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There is More to the SurfaceThere is More to the Surface

The type of self-adhered roofing underlayment used has a big impact. It is critical that contractors take a close look at the two categories—granular self-adhered underlayment and smooth self-adhered underlayment—to determine which one is best for their project. Here is a breakdown of the features of both.

Rob White

January 3, 2022

4 Min Read
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Since introduced well over 100 years ago, there have been numerous advances in the design of roofing underlayments. However, similar to the placement of these materials, these innovations have remained under the surface without significant exposure or recognition. Roofing underlayments have come a long way and are now a critical part of a building’s overall roof system.

Many homeowners and contractors believe that because a roofing product has met all the requirements of the building code that it is a good choice, but the building code represents the minimum level of performance required. There are significant differences in performance depending on how the product is constructed. An important consideration that contractors should keep in mind when selecting a self-adhered roofing underlayment is the surface: granular or smooth.

The surface of a self-adhered roofing underlayment has a big impact on the application of the underlayment, as well as on future re-roofing. Thus, it is critical that contractors take a close look at the two categories to determine which one is best for their project. Here is a breakdown of the features of a granular self-adhered underlayment and a smooth self-adhered underlayment:


Granular self-adhered underlayments have a sand-like surface. They are heavy with a thickness ranging from 40-60 mils. This type of underlayment has grown in popularity, as it is perceived that they are slip-resistant and they are generally sold at a lower price.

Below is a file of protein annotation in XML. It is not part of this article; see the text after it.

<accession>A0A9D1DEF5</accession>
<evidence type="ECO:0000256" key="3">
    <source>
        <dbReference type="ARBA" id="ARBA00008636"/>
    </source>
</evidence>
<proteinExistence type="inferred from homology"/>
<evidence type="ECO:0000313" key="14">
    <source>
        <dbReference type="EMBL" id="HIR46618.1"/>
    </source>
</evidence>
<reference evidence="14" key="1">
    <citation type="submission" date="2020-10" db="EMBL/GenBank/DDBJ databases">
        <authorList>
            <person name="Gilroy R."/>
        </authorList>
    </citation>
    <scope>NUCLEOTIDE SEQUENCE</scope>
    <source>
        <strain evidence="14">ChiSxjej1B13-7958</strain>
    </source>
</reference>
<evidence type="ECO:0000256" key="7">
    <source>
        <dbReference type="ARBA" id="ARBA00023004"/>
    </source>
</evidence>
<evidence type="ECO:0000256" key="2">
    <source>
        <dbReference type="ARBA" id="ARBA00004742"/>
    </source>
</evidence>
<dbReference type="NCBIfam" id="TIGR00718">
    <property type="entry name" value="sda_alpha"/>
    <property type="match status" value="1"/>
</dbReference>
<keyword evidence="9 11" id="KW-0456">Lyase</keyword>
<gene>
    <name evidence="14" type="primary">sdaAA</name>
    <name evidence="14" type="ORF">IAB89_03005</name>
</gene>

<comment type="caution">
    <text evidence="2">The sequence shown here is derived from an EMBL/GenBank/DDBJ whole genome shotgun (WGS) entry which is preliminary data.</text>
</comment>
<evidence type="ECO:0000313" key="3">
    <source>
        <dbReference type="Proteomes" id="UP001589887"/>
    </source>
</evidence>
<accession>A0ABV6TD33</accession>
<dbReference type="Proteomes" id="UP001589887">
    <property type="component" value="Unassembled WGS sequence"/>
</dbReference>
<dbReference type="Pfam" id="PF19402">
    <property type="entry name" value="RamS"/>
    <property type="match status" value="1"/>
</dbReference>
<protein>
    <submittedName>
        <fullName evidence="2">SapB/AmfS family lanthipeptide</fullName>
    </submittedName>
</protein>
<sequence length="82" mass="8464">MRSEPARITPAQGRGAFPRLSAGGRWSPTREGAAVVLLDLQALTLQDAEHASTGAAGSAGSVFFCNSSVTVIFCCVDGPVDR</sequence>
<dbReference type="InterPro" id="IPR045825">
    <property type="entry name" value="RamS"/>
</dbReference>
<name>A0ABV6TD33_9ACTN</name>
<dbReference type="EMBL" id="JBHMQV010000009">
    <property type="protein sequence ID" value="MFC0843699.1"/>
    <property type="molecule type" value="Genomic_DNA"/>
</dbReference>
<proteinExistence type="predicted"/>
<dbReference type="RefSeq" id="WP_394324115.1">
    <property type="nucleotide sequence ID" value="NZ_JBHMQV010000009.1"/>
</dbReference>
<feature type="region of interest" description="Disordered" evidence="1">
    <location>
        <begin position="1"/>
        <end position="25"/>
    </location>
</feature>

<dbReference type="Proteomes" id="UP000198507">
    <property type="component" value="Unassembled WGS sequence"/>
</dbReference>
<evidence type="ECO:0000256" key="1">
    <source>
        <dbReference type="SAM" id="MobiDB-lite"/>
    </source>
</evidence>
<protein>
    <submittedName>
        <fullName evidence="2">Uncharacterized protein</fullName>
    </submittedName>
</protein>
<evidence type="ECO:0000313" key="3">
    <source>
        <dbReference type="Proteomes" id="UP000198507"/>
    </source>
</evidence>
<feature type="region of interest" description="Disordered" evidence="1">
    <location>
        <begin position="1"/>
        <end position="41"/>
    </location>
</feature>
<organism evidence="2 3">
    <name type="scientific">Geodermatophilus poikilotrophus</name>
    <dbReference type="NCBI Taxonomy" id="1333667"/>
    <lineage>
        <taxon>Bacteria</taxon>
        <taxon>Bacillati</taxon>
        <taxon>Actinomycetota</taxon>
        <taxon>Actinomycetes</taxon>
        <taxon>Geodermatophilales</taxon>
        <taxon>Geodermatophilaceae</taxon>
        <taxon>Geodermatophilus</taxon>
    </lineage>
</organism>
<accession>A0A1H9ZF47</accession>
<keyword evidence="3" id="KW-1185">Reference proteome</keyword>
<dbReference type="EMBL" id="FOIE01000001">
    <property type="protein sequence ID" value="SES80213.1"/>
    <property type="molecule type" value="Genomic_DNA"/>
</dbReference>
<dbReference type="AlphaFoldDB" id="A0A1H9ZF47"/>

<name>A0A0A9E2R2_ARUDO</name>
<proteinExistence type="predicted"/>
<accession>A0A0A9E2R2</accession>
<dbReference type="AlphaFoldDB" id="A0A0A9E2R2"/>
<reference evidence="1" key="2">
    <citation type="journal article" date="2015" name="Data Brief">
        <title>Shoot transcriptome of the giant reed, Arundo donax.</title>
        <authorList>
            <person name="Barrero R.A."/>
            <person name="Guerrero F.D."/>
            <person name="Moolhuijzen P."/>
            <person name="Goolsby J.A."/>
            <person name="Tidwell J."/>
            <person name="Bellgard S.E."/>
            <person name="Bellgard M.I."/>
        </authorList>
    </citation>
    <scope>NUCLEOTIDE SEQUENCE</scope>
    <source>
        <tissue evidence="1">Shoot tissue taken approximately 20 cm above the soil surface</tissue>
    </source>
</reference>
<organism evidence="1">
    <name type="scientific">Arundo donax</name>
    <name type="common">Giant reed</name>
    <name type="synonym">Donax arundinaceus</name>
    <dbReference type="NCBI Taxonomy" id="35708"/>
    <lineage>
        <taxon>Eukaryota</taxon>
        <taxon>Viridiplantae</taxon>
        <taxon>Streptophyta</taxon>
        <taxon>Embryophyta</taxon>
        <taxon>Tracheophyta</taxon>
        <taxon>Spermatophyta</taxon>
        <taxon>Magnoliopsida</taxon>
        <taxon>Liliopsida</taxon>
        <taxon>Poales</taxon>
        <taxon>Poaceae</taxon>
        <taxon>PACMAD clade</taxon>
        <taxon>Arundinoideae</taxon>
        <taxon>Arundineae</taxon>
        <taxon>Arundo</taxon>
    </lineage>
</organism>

Many contractors and roofers are comfortable with the granular underlayment because they work with asphalt shingles all the time. They like the thickness, believing that it makes it easier to install, and more durable. However, there are four considerations regarding granular underlayments to be aware of:

  1. After exposure, the granules can become loose and spread over the surface of a sloped roof, creating a slip hazard.

  2. Granular underlayments tend to soften on hot sunny days. This creates the risk that oil and adhesive may be transferred from the surface of the underlayment onto the decorative roof covering, such as the shingles.

  3. A granular surface is very rough and uneven, making it difficult to adhere to itself at overlaps and to create watertight laps. Frequently, granular underlayments require roofers to use roofing cement to bond these overlaps and end laps to improve watertightness. This step is messy and often overlooked by the installer.

  4. Granular underlayments are double the weight of smooth underlayments. They are usually 65 pounds compared to 30-50 pounds for a smooth underlayment roll with the same dimensions. The heavier weight translates to more labor and time to carry the roll up a ladder to the rooftop, making for a more labor-intensive installation.